timothyhobbs at seznam.cz timothyhobbs at seznam.cz
Mon Sep 3 14:57:53 CEST 2012

```So I've been playing with the median problem today.  Not sure why, but it

>import Data.List
>import Data.STRef

I've been using the hashing algorithm that I described last night, but it's
quite slow.  I must be missing something obvious.  It really shouldn't be
slow at all!

So I have a median function:

>median

First I assume you know the range of your data.

> (min,max)

Then I ask you to figure out how many buckets you want to create, and which
of those buckets you actually want to fill.  You should only fill the
buckets near the middle, based on an educated guess of the distribution of
your data, otherwise, you will end up wasting memory.  I you guessed the
middle correctly, you will get back (Just median) otherwise, you will get
back Nothing.

> numBuckets guessedMiddle

Then you are to pass it your list.

> list =

> let

First I seperate out the values into a list of buckets, each one holding
values which are near to eachother.  I can figure out the length of the list
at the same time, since I have to go through the whole thing anyways.

>  (myBuckets,length) =
>   buckets
>    (min,max)
>    numBuckets
>    guessedMiddle
>    list

The buckets are set up, so that the first bucket has the lowest values, and
the last bucket has the highest values. Each bucket, is a tuple, of it's
length and it's contents.  We fold across the list of buckets, accumulating
the "index so far", until we find the bucket in which the median must
reside.

>  Right (medianBucket,stubLen) =
>   foldr
>    (\thisBucket@(thisBucketLen,_) eitheriOrMedianBucket ->
>     case eitheriOrMedianBucket of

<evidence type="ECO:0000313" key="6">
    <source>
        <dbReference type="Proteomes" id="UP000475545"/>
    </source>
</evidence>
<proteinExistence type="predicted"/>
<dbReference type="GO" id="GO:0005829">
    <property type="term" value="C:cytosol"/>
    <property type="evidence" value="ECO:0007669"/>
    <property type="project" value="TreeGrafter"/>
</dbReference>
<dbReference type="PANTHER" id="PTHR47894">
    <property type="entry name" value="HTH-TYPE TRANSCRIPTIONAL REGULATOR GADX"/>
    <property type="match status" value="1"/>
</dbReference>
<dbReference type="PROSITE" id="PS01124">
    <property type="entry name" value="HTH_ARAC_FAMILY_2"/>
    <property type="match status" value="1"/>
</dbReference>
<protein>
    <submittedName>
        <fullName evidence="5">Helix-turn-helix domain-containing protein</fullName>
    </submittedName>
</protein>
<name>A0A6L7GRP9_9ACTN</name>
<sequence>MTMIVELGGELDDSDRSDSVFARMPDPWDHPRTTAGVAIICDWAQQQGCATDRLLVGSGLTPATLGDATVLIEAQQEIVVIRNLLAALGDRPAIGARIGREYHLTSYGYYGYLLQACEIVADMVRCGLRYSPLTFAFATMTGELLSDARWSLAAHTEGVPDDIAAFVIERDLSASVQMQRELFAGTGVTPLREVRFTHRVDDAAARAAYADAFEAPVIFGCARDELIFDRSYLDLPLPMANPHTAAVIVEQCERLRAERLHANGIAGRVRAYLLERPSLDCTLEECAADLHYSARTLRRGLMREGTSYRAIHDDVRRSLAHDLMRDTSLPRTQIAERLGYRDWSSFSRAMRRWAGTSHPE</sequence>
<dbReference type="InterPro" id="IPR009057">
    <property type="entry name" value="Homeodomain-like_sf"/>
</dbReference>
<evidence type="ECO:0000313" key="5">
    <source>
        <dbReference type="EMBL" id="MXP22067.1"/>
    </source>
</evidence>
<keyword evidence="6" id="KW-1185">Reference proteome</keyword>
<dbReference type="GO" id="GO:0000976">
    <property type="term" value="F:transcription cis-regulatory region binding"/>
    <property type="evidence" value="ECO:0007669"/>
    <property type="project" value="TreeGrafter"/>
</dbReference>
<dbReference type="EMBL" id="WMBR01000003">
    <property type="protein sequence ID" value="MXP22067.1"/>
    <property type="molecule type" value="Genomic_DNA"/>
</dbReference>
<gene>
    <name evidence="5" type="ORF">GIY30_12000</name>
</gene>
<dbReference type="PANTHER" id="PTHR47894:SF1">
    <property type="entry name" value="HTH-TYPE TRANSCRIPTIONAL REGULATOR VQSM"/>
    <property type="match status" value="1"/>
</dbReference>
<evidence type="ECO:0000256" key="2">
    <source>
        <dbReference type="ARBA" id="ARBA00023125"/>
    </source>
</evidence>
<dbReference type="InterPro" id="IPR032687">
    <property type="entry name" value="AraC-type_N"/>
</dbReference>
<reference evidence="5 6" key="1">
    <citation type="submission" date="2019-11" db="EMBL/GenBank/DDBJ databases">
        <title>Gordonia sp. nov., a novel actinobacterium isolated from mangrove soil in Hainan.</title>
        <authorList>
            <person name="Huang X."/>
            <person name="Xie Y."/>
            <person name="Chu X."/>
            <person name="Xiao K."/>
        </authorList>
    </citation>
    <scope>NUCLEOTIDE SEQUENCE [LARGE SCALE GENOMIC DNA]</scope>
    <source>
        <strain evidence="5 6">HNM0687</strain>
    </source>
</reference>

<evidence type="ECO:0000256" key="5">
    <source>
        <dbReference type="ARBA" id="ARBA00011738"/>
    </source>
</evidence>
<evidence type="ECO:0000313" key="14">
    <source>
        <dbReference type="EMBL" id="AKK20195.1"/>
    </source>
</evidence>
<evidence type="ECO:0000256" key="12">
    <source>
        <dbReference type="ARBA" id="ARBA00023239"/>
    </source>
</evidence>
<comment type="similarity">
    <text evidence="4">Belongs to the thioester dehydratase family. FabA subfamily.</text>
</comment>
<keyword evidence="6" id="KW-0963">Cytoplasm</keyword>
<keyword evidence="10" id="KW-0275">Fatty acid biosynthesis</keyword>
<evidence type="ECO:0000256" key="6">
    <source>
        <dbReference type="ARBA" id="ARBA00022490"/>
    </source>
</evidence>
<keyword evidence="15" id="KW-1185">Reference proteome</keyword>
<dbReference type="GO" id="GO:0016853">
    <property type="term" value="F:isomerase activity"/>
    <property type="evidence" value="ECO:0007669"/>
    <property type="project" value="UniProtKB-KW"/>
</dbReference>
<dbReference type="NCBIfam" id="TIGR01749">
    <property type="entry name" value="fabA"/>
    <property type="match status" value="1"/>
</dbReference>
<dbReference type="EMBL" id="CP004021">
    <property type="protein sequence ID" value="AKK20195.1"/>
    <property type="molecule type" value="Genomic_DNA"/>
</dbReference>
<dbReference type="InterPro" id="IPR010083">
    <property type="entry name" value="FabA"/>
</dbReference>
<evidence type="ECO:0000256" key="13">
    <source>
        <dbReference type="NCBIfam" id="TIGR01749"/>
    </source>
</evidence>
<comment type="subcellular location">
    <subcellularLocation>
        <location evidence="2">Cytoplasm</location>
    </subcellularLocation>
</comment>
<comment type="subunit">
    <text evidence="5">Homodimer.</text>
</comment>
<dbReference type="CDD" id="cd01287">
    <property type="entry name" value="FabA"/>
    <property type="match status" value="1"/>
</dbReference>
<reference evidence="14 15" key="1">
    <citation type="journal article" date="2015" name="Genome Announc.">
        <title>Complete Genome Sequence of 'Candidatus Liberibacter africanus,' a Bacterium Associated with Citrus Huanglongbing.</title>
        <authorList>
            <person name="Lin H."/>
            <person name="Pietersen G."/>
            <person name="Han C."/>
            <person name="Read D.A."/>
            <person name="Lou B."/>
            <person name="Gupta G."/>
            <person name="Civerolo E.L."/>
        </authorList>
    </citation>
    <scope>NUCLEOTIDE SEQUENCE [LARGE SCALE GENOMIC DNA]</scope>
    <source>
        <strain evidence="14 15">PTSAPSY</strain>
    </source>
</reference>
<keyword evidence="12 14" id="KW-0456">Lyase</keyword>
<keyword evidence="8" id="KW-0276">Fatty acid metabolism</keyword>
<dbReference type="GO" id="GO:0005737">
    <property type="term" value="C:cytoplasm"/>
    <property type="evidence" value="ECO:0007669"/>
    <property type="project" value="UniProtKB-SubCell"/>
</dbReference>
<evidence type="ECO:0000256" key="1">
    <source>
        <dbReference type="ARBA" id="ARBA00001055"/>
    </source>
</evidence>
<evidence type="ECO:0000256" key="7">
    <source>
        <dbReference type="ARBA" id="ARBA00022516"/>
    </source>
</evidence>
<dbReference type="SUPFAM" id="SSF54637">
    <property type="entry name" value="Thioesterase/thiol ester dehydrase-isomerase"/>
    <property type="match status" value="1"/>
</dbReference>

>      Left i ->
>       if i + thisBucketLen > (length `div` 2)
>        then Right (thisBucket, thisBucketLen-((length `div` 2) - i))
>        else Left (i + thisBucketLen)
>      _ -> eitheriOrMedianBucket)
>    (Left 0)
>    myBuckets
> in

We then sort the bucket in which the median must reside, and we then find
the median the normal way.  This should be faster, since we only had to sort
one bucket, rather than the entire list.  It is not, so there must be
something horrible going on.

>  case snd medianBucket of
>   Just medianBucket' ->
>    Just (sort medianBucket' `genericIndex` stubLen)
>   Nothing -> Nothing

Here is my actual function for seperating the values out into buckets.

>buckets
> (min,max)
> numBuckets
> (guessedMiddleStart,guessedMiddleEnd)
> list =
> runST \$ do
>  lengthRef <- newSTRef 0

First we create a list of empty buckets.  Since it would be a waste of
memory to actually fill the buckets near the edges of our distribution(where
we are not likely to find our median), our buckets contain Maybe lists, and
the buckets which are outside of our guessed bucket range will be filled
with Nothing.

>  buckets' <- mapM
>               (\n->
>                 newSTRef
>                   (0,
>                    if n >= guessedMiddleStart && n <= guessedMiddleEnd
>                      then Just []
>                      else Nothing))
>               [0..numBuckets]

Then we go through the buckets, figuring out which bucket to put a given
value into.  We calculate the length at the same time.

>  forM_ list \$ \number -> do
>    let

Figure out which bucket to put this into.

>     bucket =
>      whichBucket
>       (min,max)
>       numBuckets
>       number

Increment length.

>    modifySTRef
>     lengthRef